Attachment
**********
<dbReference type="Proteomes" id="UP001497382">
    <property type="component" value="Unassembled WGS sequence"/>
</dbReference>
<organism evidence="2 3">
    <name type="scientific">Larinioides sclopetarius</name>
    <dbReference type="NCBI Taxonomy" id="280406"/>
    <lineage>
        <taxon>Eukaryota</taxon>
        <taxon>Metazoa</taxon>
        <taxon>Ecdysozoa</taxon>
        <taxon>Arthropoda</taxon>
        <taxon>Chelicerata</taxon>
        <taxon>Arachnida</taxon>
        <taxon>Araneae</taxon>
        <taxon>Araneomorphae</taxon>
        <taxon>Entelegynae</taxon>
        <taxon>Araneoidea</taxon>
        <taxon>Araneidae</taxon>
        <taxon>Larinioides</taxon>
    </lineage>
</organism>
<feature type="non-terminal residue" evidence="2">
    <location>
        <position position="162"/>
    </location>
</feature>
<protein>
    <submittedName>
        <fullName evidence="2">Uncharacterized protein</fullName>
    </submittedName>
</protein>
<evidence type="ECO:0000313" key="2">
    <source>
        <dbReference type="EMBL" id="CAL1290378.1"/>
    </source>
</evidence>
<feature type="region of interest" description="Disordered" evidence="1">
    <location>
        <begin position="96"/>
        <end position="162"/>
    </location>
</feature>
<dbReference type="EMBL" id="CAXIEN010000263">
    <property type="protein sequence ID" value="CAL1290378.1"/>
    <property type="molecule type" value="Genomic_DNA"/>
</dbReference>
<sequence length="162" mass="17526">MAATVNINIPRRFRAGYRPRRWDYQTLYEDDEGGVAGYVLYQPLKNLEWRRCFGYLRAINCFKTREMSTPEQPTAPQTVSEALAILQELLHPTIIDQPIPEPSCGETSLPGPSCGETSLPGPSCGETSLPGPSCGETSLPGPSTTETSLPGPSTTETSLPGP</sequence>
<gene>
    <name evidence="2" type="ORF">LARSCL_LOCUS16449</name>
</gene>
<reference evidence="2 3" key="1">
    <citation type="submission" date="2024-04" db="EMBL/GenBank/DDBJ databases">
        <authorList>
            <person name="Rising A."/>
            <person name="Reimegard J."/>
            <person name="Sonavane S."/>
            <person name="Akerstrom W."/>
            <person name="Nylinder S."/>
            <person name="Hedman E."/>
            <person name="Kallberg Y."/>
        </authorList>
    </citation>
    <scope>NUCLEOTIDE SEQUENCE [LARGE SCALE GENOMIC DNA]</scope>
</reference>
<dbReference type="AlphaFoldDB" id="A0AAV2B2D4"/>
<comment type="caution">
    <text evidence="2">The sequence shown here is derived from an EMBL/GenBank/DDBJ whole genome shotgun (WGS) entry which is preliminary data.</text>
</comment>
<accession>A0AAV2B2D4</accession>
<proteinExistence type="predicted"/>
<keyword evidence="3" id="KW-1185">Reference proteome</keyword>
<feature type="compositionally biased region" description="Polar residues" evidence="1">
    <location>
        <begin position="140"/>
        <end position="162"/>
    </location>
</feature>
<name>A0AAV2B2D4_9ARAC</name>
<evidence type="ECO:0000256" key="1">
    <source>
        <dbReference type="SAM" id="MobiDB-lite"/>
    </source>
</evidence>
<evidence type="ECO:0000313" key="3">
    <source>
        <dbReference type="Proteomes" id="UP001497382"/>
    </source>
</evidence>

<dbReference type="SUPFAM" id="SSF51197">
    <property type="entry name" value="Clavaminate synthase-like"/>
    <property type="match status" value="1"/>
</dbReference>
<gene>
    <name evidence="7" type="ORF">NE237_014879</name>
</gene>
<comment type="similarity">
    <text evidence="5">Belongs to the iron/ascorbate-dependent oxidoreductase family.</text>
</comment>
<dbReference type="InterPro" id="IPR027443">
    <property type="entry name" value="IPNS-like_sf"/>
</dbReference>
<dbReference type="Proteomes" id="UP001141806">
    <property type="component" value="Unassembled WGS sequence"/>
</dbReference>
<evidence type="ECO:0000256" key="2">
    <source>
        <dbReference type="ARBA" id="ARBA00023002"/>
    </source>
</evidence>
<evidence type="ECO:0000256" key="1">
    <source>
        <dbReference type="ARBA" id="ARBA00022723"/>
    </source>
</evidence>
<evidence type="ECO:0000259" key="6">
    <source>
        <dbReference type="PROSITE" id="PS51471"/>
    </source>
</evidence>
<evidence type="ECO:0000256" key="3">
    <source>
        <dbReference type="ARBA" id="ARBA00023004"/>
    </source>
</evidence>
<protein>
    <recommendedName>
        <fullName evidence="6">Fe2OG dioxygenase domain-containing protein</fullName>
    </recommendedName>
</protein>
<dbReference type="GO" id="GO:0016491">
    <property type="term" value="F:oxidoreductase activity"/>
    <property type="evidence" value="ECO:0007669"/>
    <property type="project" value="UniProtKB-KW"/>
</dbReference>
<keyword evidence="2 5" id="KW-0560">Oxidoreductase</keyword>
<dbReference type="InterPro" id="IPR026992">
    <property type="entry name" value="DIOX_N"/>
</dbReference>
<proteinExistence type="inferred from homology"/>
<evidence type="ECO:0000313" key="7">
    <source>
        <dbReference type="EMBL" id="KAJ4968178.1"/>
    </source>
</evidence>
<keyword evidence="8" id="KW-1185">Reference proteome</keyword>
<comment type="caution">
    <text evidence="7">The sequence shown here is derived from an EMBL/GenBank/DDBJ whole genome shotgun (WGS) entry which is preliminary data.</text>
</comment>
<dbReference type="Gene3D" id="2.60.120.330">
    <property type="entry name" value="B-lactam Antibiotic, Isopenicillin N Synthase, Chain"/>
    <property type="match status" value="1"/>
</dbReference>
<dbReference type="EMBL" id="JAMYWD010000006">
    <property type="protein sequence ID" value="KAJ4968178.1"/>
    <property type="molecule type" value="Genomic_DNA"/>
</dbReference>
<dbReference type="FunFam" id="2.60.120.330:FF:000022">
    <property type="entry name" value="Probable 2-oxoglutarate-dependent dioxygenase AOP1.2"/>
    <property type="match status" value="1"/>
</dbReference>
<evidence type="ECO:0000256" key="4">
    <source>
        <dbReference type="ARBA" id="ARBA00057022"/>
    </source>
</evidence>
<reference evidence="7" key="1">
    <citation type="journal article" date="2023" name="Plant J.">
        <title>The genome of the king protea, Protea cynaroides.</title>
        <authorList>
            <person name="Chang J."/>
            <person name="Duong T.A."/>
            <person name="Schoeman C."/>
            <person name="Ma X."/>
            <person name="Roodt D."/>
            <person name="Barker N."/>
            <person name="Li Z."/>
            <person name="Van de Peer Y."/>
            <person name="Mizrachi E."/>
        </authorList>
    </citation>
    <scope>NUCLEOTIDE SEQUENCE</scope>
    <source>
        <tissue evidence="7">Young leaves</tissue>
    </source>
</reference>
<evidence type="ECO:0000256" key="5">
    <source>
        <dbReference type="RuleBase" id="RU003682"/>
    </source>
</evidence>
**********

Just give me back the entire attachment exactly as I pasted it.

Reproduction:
<dbReference type="Proteomes" id="UP001497382">
    <property type="component" value="Unassembled WGS sequence"/>
</dbReference>
<organism evidence="2 3">
    <name type="scientific">Larinioides sclopetarius</name>
    <dbReference type="NCBI Taxonomy" id="280406"/>
    <lineage>
        <taxon>Eukaryota</taxon>
        <taxon>Metazoa</taxon>
        <taxon>Ecdysozoa</taxon>
        <taxon>Arthropoda</taxon>
        <taxon>Chelicerata</taxon>
        <taxon>Arachnida</taxon>
        <taxon>Araneae</taxon>
        <taxon>Araneomorphae</taxon>
        <taxon>Entelegynae</taxon>
        <taxon>Araneoidea</taxon>
        <taxon>Araneidae</taxon>
        <taxon>Larinioides</taxon>
    </lineage>
</organism>
<feature type="non-terminal residue" evidence="2">
    <location>
        <position position="162"/>
    </location>
</feature>
<protein>
    <submittedName>
        <fullName evidence="2">Uncharacterized protein</fullName>
    </submittedName>
</protein>
<evidence type="ECO:0000313" key="2">
    <source>
        <dbReference type="EMBL" id="CAL1290378.1"/>
    </source>
</evidence>
<feature type="region of interest" description="Disordered" evidence="1">
    <location>
        <begin position="96"/>
        <end position="162"/>
    </location>
</feature>
<dbReference type="EMBL" id="CAXIEN010000263">
    <property type="protein sequence ID" value="CAL1290378.1"/>
    <property type="molecule type" value="Genomic_DNA"/>
</dbReference>
<sequence length="162" mass="17526">MAATVNINIPRRFRAGYRPRRWDYQTLYEDDEGGVAGYVLYQPLKNLEWRRCFGYLRAINCFKTREMSTPEQPTAPQTVSEALAILQELLHPTIIDQPIPEPSCGETSLPGPSCGETSLPGPSCGETSLPGPSCGETSLPGPSTTETSLPGPSTTETSLPGP</sequence>
<gene>
    <name evidence="2" type="ORF">LARSCL_LOCUS16449</name>
</gene>
<reference evidence="2 3" key="1">
    <citation type="submission" date="2024-04" db="EMBL/GenBank/DDBJ databases">
        <authorList>
            <person name="Rising A."/>
            <person name="Reimegard J."/>
            <person name="Sonavane S."/>
            <person name="Akerstrom W."/>
            <person name="Nylinder S."/>
            <person name="Hedman E."/>
            <person name="Kallberg Y."/>
        </authorList>
    </citation>
    <scope>NUCLEOTIDE SEQUENCE [LARGE SCALE GENOMIC DNA]</scope>
</reference>
<dbReference type="AlphaFoldDB" id="A0AAV2B2D4"/>
<comment type="caution">
    <text evidence="2">The sequence shown here is derived from an EMBL/GenBank/DDBJ whole genome shotgun (WGS) entry which is preliminary data.</text>
</comment>
<accession>A0AAV2B2D4</accession>
<proteinExistence type="predicted"/>
<keyword evidence="3" id="KW-1185">Reference proteome</keyword>
<feature type="compositionally biased region" description="Polar residues" evidence="1">
    <location>
        <begin position="140"/>
        <end position="162"/>
    </location>
</feature>
<name>A0AAV2B2D4_9ARAC</name>
<evidence type="ECO:0000256" key="1">
    <source>
        <dbReference type="SAM" id="MobiDB-lite"/>
    </source>
</evidence>
<evidence type="ECO:0000313" key="3">
    <source>
        <dbReference type="Proteomes" id="UP001497382"/>
    </source>
</evidence>

<dbReference type="SUPFAM" id="SSF51197">
    <property type="entry name" value="Clavaminate synthase-like"/>
    <property type="match status" value="1"/>
</dbReference>
<gene>
    <name evidence="7" type="ORF">NE237_014879</name>
</gene>
<comment type="similarity">
    <text evidence="5">Belongs to the iron/ascorbate-dependent oxidoreductase family.</text>
</comment>
<dbReference type="InterPro" id="IPR027443">
    <property type="entry name" value="IPNS-like_sf"/>
</dbReference>
<dbReference type="Proteomes" id="UP001141806">
    <property type="component" value="Unassembled WGS sequence"/>
</dbReference>
<evidence type="ECO:0000256" key="2">
    <source>
        <dbReference type="ARBA" id="ARBA00023002"/>
    </source>
</evidence>
<evidence type="ECO:0000256" key="1">
    <source>
        <dbReference type="ARBA" id="ARBA00022723"/>
    </source>
</evidence>
<evidence type="ECO:0000259" key="6">
    <source>
        <dbReference type="PROSITE" id="PS51471"/>
    </source>
</evidence>
<evidence type="ECO:0000256" key="3">
    <source>
        <dbReference type="ARBA" id="ARBA00023004"/>
    </source>
</evidence>
<protein>
    <recommendedName>
        <fullName evidence="6">Fe2OG dioxygenase domain-containing protein</fullName>
    </recommendedName>
</protein>
<dbReference type="GO" id="GO:0016491">
    <property type="term" value="F:oxidoreductase activity"/>
    <property type="evidence" value="ECO:0007669"/>
    <property type="project" value="UniProtKB-KW"/>
</dbReference>
<keyword evidence="2 5" id="KW-0560">Oxidoreductase</keyword>
<dbReference type="InterPro" id="IPR026992">
    <property type="entry name" value="DIOX_N"/>
</dbReference>
<proteinExistence type="inferred from homology"/>
<evidence type="ECO:0000313" key="7">
    <source>
        <dbReference type="EMBL" id="KAJ4968178.1"/>
    </source>
</evidence>
<keyword evidence="8" id="KW-1185">Reference proteome</keyword>
<comment type="caution">
    <text evidence="7">The sequence shown here is derived from an EMBL/GenBank/DDBJ whole genome shotgun (WGS) entry which is preliminary data.</text>
</comment>
<dbReference type="Gene3D" id="2.60.120.330">
    <property type="entry name" value="B-lactam Antibiotic, Isopenicillin N Synthase, Chain"/>
    <property type="match status" value="1"/>
</dbReference>
<dbReference type="EMBL" id="JAMYWD010000006">
    <property type="protein sequence ID" value="KAJ4968178.1"/>
    <property type="molecule type" value="Genomic_DNA"/>
</dbReference>
<dbReference type="FunFam" id="2.60.120.330:FF:000022">
    <property type="entry name" value="Probable 2-oxoglutarate-dependent dioxygenase AOP1.2"/>
    <property type="match status" value="1"/>
</dbReference>
<evidence type="ECO:0000256" key="4">
    <source>
        <dbReference type="ARBA" id="ARBA00057022"/>
    </source>
</evidence>
<reference evidence="7" key="1">
    <citation type="journal article" date="2023" name="Plant J.">
        <title>The genome of the king protea, Protea cynaroides.</title>
        <authorList>
            <person name="Chang J."/>
            <person name="Duong T.A."/>
            <person name="Schoeman C."/>
            <person name="Ma X."/>
            <person name="Roodt D."/>
            <person name="Barker N."/>
            <person name="Li Z."/>
            <person name="Van de Peer Y."/>
            <person name="Mizrachi E."/>
        </authorList>
    </citation>
    <scope>NUCLEOTIDE SEQUENCE</scope>
    <source>
        <tissue evidence="7">Young leaves</tissue>
    </source>
</reference>
<evidence type="ECO:0000256" key="5">
    <source>
        <dbReference type="RuleBase" id="RU003682"/>
    </source>
</evidence>